Do you plan to take your car or use public transport? Your petrol and train tickets need to figure in to your business budget and you should deduct these from your total earnings.
Handy tip: it is becoming more and more common to teach yoga (and many other academic or fitness disciplines) online. All you'll need is a webcam and a strong internet connection. This will reduce your travel costs to zero and you can enlarge your customer base to anyone willing to learn online. Consider offering online lessons to your students!
Another expense is good-quality yoga equipment:
- A yoga mat for asanas
- A zafu (meditation cushion) for meditation sessions
- Comfortable yoga clothing
- A large, practical yoga bag (this is especially important for teachers on the go!)
- If you teach yoga from home, you'll need a properly furnished, dedicated space
- Room rental for group classes
- Advertising materials - making your website, printing business cards
There are also communication costs to consider (such as your mobile phone plan), income tax, and you'll need to investigate getting liability insurance.
A yoga teacher never stops learning! To really follow your passion and turn it into a sustainable career, you should also consider setting aside money for professional development. This could mean taking a teacher training course, earning a new qualification, or simply exploring a new style of yoga. If you teach Hatha Yoga but want to branch out into Prenatal Yoga, Bikram Yoga or Nidra Yoga - you'll need funds to pay for yoga teacher training classes at an accredited yoga institute. You may even dream of travelling to India to train!
How Training and Experience Can Affect Class Prices
A yogi who is just beginning to teach won't be paid the same as an instructor with many years of experience. You'll need to factor in your years of training and experience to your costs.
Another element to consider is the type of yoga you teach. If Hot Yoga is uncommon where you live, you may be able to charge above-average rates.
The size of the yoga studio and the class sizes can also influence prices. Smaller yoga studios might only pay $35 per class, while larger studios might pay around $55-$65 per hour.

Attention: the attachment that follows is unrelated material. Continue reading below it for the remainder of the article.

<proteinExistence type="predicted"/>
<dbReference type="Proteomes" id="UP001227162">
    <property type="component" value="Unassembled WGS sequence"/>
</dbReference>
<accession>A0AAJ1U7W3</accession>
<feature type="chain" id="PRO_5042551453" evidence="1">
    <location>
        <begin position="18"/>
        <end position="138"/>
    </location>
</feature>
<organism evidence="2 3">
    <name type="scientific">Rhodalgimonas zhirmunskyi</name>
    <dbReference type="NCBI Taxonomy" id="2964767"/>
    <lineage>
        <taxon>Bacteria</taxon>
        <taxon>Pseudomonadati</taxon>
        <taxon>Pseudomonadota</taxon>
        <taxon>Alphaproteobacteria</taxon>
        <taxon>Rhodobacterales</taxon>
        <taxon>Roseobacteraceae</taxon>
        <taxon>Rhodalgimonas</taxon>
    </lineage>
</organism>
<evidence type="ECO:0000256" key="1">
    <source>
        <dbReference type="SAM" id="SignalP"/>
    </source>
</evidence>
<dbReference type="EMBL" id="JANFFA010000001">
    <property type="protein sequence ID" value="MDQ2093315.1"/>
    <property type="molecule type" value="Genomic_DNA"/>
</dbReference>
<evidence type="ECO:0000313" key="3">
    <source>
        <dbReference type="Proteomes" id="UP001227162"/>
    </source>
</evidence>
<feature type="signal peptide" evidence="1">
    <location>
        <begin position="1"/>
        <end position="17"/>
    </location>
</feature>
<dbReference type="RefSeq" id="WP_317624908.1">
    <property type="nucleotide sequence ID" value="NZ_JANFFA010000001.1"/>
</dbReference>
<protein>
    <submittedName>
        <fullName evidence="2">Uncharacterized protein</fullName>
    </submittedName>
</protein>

Be prepared to make less than the minimum wage - $753.80 per week - until you've built up a solid client base.
If you're just starting out, you may like to start a yoga channel on YouTube or publish a yoga blog to gain a following and build up a client base. This avenue can be particularly useful for those teaching online yoga classes.
Click here to learn how to set up for your yoga lessons.
When setting your class prices and hourly rates, it's a good idea to look around for advice from experienced yogis. You should keep your prices competitive for your area, whilst also fairly compensating yourself for your time, energy, qualifications and experience.
You may also have different pricing for different kinds of yoga. Hot Yoga may cost more because of the overheads needed to heat a room to 30C, or you may offer discounts for students or unemployed people.
You can also consider offering a higher price for on-off lessons or a cheaper rate if your students purchase 10-lesson packs. As a freelancer, another great way to take back your evenings is to introduce an on-peak and off-peak pricing system. This means a slightly lower rate for those booking in for day classes rather than lessons outside 9-5 work hours.
Whatever you decide, try to keep your pricing system simple. Three pricing choices is enough, any more and any prospective students may come away from your website feeling confused.
Teaching Yoga Through Superprof
Many yoga instructors offer the first session or consultation for free through Superprof.
If you browse the tutor profiles on our platform, you'll also find that location affects your pricing - if you are offering classes in an affluent area of Sydney, you'll generally be able to charge more than in rural areas.
Some final considerations for pricing your lessons - if you specialise in a particular yoga discipline (Yoga For Kids, Ashtanga Yoga, Raja Yoga...) make sure you mention this front and centre in your profile. Also, highlight your unique physical or spiritual approach, how you can aid with stress management, balance body and mind through self-care, and how yoga can help your student find a sense of harmony in their lives.
Ready to teach your first yoga class? Get tips on planning how to plan your yoga classes here.